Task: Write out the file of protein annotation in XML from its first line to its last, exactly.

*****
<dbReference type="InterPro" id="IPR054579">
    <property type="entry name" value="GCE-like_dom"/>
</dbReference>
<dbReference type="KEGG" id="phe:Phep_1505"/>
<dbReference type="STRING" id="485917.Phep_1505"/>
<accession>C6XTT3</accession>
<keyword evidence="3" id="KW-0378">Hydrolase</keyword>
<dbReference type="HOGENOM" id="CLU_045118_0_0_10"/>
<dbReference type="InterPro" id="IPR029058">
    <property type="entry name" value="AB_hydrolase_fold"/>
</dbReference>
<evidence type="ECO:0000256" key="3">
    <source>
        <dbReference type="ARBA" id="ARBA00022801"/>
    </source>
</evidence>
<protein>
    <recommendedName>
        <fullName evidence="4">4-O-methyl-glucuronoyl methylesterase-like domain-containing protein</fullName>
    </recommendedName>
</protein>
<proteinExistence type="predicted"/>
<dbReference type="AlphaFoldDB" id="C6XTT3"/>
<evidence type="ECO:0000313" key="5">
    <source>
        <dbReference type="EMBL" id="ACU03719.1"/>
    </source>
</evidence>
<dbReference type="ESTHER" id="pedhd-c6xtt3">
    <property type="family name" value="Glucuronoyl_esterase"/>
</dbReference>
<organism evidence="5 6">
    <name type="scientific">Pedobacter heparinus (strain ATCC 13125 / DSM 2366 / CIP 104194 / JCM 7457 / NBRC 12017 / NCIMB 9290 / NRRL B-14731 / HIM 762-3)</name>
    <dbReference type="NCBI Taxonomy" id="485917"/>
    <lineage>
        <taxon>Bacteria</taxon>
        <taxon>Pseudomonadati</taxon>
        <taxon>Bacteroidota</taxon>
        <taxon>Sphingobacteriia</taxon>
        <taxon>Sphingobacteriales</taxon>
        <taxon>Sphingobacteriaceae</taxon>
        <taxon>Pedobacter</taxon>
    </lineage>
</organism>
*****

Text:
<dbReference type="InterPro" id="IPR054579">
    <property type="entry name" value="GCE-like_dom"/>
</dbReference>
<dbReference type="KEGG" id="phe:Phep_1505"/>
<dbReference type="STRING" id="485917.Phep_1505"/>
<accession>C6XTT3</accession>
<keyword evidence="3" id="KW-0378">Hydrolase</keyword>
<dbReference type="HOGENOM" id="CLU_045118_0_0_10"/>
<dbReference type="InterPro" id="IPR029058">
    <property type="entry name" value="AB_hydrolase_fold"/>
</dbReference>
<evidence type="ECO:0000256" key="3">
    <source>
        <dbReference type="ARBA" id="ARBA00022801"/>
    </source>
</evidence>
<protein>
    <recommendedName>
        <fullName evidence="4">4-O-methyl-glucuronoyl methylesterase-like domain-containing protein</fullName>
    </recommendedName>
</protein>
<proteinExistence type="predicted"/>
<dbReference type="AlphaFoldDB" id="C6XTT3"/>
<evidence type="ECO:0000313" key="5">
    <source>
        <dbReference type="EMBL" id="ACU03719.1"/>
    </source>
</evidence>
<dbReference type="ESTHER" id="pedhd-c6xtt3">
    <property type="family name" value="Glucuronoyl_esterase"/>
</dbReference>
<organism evidence="5 6">
    <name type="scientific">Pedobacter heparinus (strain ATCC 13125 / DSM 2366 / CIP 104194 / JCM 7457 / NBRC 12017 / NCIMB 9290 / NRRL B-14731 / HIM 762-3)</name>
    <dbReference type="NCBI Taxonomy" id="485917"/>
    <lineage>
        <taxon>Bacteria</taxon>
        <taxon>Pseudomonadati</taxon>
        <taxon>Bacteroidota</taxon>
        <taxon>Sphingobacteriia</taxon>
        <taxon>Sphingobacteriales</taxon>
        <taxon>Sphingobacteriaceae</taxon>
        <taxon>Pedobacter</taxon>
    </lineage>
</organism>